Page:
There was a lot of support for the plan from the settlers but that support was not unanimous. The result of the Black Line operation was pitiful in more than one sense: firstly there were nowhere near the expected number of Tasmanians still alive, and of those that were seen, some 20 escaped west, while an unknown number slipped through the drawn-out line unseen.

In the end, two Oyster Bay people were shot and two captured, the latter being an old man and a boy. The whole exercise cost the government the staggering amount of 27,000 Pounds (millions of dollars in today’s currency).

The Black Line operation was widely ridiculed at the time because of the grotesque imbalance between cost and result. From the official British view it was nevertheless a “success”, even if a very expensive one. The Black Line was seen to have cleared the settled lands of all Aboriginal inhabitants by not only driving away the surviving remnants of the Oyster Bay and Big River tribes north-westwards, but also disrupting social cohesion among the North Midland and Ben Lomond tribes, enabling George Augustus Robinson to walk in and easily collect the demoralised survivors a few years later.

The Flinders Island Solution

The colonial government decided to change its strategy from a military one to one of “pacification” and employed a builder and lay preacher from London, George Augustus Robinson, to seek better relations with the remaining Aboriginal people. Sponsored by Lieutenant Governor George Arthur, Robinson set out from Hobart in 1830 on an eight month trek through the wilds of Tasmania with a group of convict servants, two Aboriginal chefs, and a group of four male and three women Aboriginal Tasmanians, searching for the last surviving tribal groups.

Robinson saw himself as a Conciliator come to rescue the remaining Aboriginal Tasmanians, most of whom had now gone into hiding, hoping to save them from certain destruction and bring them into a haven safe from white persecution. Whilst his intentions may have been honourable, his action reflected the white view of the noble savage, a primitive human endowed with natural goodness and simplicity, but uncivilised, with no culture or structured society.

Thus to Robinson, what he was doing for them would have been seen as a great favour, a good thing, and he would have been completely oblivious to the fact that his action was little more than kidnapping that would tear families apart and complete the decimation of a society on the brink of collapse that he was trying to save.

Robinson undertook a total of six expeditions, eventually making contact with every tribe and group of Aboriginal Tasmanians left in Tasmania. He had persuaded the approximately 200 surviving Aboriginal Tasmanians to surrender themselves with assurances that they would be protected, provided for and eventually have their lands returned to them.

The survivors were moved to Wybalenna Aboriginal Establishment on Flinders Island, where diseases continued to reduce their numbers even further. In 1847, the last 47 living inhabitants of Wybalenna were transferred to Oyster Cove, south of Hobart, on the Tasmania mainland. To be returned to the mainland was a far cry from Robinson’s promise to have their lands returned to them, and it was very much a case of far too little far too late.

An important guide and interpreter for Robinson had been an Aboriginal woman called Trugernanner (often rendered as Truganini). In 1829 Truganini became the partner of Woorraddy and with him accompanied Robinson on his missions to the Aboriginal tribes between 1830-1834. She worked with Woorraddy to help Robinson move Aboriginal people from the mainland to settle on Flinders Island.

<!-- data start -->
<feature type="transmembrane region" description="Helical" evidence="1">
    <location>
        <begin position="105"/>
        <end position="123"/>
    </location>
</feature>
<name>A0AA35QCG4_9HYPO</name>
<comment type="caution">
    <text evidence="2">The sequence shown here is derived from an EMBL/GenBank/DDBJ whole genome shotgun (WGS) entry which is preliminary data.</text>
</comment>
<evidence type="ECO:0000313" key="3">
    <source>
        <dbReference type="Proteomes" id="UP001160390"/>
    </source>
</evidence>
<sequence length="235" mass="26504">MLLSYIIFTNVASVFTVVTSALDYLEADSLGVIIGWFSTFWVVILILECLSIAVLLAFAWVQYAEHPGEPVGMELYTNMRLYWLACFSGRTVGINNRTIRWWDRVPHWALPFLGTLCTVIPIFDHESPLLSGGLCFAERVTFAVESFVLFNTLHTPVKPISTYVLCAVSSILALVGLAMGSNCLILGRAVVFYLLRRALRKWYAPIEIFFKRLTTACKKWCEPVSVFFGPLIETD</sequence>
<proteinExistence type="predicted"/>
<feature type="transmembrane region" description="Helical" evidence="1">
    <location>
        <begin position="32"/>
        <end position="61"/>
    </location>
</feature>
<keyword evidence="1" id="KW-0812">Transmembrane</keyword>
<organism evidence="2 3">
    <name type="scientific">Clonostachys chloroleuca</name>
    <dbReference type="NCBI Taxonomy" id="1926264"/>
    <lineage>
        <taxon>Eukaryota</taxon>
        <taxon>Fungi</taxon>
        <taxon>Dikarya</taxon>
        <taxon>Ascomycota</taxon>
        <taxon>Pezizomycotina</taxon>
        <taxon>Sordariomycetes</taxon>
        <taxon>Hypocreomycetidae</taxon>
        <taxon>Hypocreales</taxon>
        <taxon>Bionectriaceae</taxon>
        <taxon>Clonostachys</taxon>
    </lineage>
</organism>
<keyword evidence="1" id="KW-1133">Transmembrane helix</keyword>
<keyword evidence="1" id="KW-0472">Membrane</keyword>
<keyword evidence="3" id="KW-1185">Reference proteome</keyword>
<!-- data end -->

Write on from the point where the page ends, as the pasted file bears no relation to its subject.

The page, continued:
Truganini arrived at the Wybalenna Aboriginal settlement on Flinders Island in 1835 disillusioned with Robinson and his mission, realising that the resettlement program would further erode the chances of the remaining Aboriginal population leading their preferred way of life. In 1839 Truganini went to Port Phillip (now known as Melbourne, Victoria) but returned to Wybalenna in 1842 after becoming involved in an Aboriginal uprising. Woorraddy died on the way, a further blow to Truganini. She then moved with her people to Oyster Cove on the mainland.

Like Wybalenna, the Oyster Cove settlement was not successful and most of the people died. At the end of her life Truganini lived in Hobart and was very well known. She died in 1876. Truganini is widely believed to be the last of the ‘full-blooded’ Aboriginal person, she was definitely the last of the Bruny Island tribe and the last from the group transferred to Oyster Cove from Wybalenna. In 1889 Parliament recognised Fanny Cochrane Smith, who died in 1905, as the last surviving Aboriginal Tasmanian, giving her a land grant of 120 ha and an annuity of £50.

All of the Indigenous Tasmanian languages have been lost. Currently there are some efforts to reconstruct a language from the available wordlists. Today, some thousands of people living in Tasmania and elsewhere can trace part of their ancestry to the Parlevar, either via the few Tasmanian Aboriginals who escaped capture, or a number of Parlevar women who were bartered for or abducted, most commonly by the Bass Stair sealers.

Since the mid-1970s Tasmanian Aboriginal activists such as Michael Mansell have sought to broaden awareness and identification of Aboriginal descent.

A dispute exists within the Tasmanian Aboriginal community, however, over what constitutes Aboriginality. Since splitting from the Lia Pootah in 1996, the Palawa were given the power to decide who is of Tasmanian Aboriginal descent at the state level (entitlement to government Aboriginal services). Palawa recognise only descendants of the Bass Strait Island community as Aboriginal and do not consider as Aboriginal the Lia Pootah, who claim descent, based on oral traditions, from Tasmanian mainland Aboriginal communities.